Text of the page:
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Prescription drug management software maker Kit Check today announced the introduction of a new AI system that assigns hospital staff a score to predict the likelihood they will steal opioids and other controlled substances meant for patients.

The Individual Risk Identification Score (IRIS) will be combined with Kit Check’s Bluesight for Controlled Substances offering that helps hospitals follow legally mandated audits of drug theft and is currently used by 40 health care facilities.

Founded in 2011, Kit Check works with about 400 hospitals and clients in the United States and Canada.

All nurses, doctors, and other members of hospital staff will be assigned IRIS scores, Kit Check CEO Kevin MacDonald told VentureBeat in an email.


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Kit Check’s machine learning algorithms were trained with input from clinical pharmacists. The algorithm does not currently take into consideration things like a person’s social media activity when determining whether that individual is likely to steal drugs — but it could in the future, he said.

To reach its conclusions, IRIS takes into account data from drug dispensing cabinets, electronic medical records, and drug disposal records, along with other available data sources.

“The technology calculates how unusual one’s behavior is versus peers in their department, as well as peers across other hospitals, and analyzes a number of underlying metrics and patterns to create an overall risk score,” MacDonald said. “The IRIS dashboard then shows who has the most risk in ranked order so hospital personnel can focus on people who are showing risky patterns. The technology allows an administrator to look at why a person is scored as unusually risky and shows the specific transactions that contributed to the risk score.”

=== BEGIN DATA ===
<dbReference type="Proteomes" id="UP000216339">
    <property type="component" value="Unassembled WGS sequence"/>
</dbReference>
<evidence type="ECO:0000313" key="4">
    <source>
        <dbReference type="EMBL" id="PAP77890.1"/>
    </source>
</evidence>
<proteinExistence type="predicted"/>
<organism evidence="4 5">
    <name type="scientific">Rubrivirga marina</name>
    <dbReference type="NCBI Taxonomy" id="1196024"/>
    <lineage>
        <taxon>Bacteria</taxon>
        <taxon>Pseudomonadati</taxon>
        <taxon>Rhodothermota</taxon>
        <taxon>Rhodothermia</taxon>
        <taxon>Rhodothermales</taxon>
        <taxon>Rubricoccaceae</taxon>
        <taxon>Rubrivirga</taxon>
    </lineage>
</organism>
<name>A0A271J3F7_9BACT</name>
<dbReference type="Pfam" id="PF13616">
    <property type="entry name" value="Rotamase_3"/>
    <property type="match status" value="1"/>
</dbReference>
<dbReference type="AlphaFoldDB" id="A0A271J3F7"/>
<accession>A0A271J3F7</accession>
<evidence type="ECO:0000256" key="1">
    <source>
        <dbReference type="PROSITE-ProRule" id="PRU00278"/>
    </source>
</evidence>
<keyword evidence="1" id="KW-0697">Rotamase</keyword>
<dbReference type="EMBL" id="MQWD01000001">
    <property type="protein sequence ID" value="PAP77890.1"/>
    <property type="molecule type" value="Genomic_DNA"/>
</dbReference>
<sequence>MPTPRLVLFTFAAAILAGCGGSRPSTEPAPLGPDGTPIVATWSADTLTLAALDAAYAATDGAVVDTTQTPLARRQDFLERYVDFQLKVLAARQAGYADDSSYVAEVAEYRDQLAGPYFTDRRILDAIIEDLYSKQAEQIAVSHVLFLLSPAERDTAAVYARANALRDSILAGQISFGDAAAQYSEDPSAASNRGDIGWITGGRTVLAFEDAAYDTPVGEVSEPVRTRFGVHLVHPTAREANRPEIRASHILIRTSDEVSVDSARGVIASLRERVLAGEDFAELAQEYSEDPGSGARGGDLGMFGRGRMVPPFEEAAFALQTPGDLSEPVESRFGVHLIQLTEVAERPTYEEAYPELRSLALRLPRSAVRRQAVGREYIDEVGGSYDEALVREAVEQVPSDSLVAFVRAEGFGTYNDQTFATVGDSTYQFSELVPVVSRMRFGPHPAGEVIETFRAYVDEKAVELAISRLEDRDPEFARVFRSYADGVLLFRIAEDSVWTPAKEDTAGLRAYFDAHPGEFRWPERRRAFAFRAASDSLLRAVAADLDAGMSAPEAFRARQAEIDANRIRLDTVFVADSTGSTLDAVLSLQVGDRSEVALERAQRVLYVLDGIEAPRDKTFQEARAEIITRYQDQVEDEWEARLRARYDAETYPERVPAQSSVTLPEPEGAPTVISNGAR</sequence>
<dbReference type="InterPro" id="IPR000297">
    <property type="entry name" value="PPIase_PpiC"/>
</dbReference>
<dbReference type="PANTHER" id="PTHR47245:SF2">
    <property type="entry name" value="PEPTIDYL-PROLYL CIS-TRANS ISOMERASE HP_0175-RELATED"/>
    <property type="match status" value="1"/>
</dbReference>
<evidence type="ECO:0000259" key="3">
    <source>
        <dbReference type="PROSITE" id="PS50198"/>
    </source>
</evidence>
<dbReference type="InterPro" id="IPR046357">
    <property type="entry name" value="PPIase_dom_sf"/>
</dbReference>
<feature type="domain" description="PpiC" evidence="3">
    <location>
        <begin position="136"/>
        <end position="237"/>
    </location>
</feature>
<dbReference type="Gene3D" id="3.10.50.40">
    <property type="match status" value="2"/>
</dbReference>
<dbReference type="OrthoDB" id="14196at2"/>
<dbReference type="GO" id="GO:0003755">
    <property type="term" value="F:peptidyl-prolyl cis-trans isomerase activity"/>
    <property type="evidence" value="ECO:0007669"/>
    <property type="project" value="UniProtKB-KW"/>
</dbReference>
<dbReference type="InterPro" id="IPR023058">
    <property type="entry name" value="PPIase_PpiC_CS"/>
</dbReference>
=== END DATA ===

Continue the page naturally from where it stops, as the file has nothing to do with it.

How scores are used to approach employees expected of theft and which specific employees are granted access to the dashboard is up to each health care facility, MacDonald said.

“A person’s score can change over time, and it’s not a 100 percent certainty that a high score means a staff member is diverting medications. There will be situations where a person’s patterns shifted in an unusual — but explainable — way, for example, temporarily getting assigned to a different department/pattern. IRIS allows hospital personnel to have that conversation, evaluate the available data, and move on to other staff members that represent high risk.”

With time, Kit Check plans to add additional sources of data to the IRIS score, such as additional use of employee tracking systems.

Kit Check plans to extend its theft detection system beyond hospitals to care centers still under the control of hospitals — such as ambulatory surgery centers, urgent care, long-term care facilities, and anywhere else controlled substances are handled.

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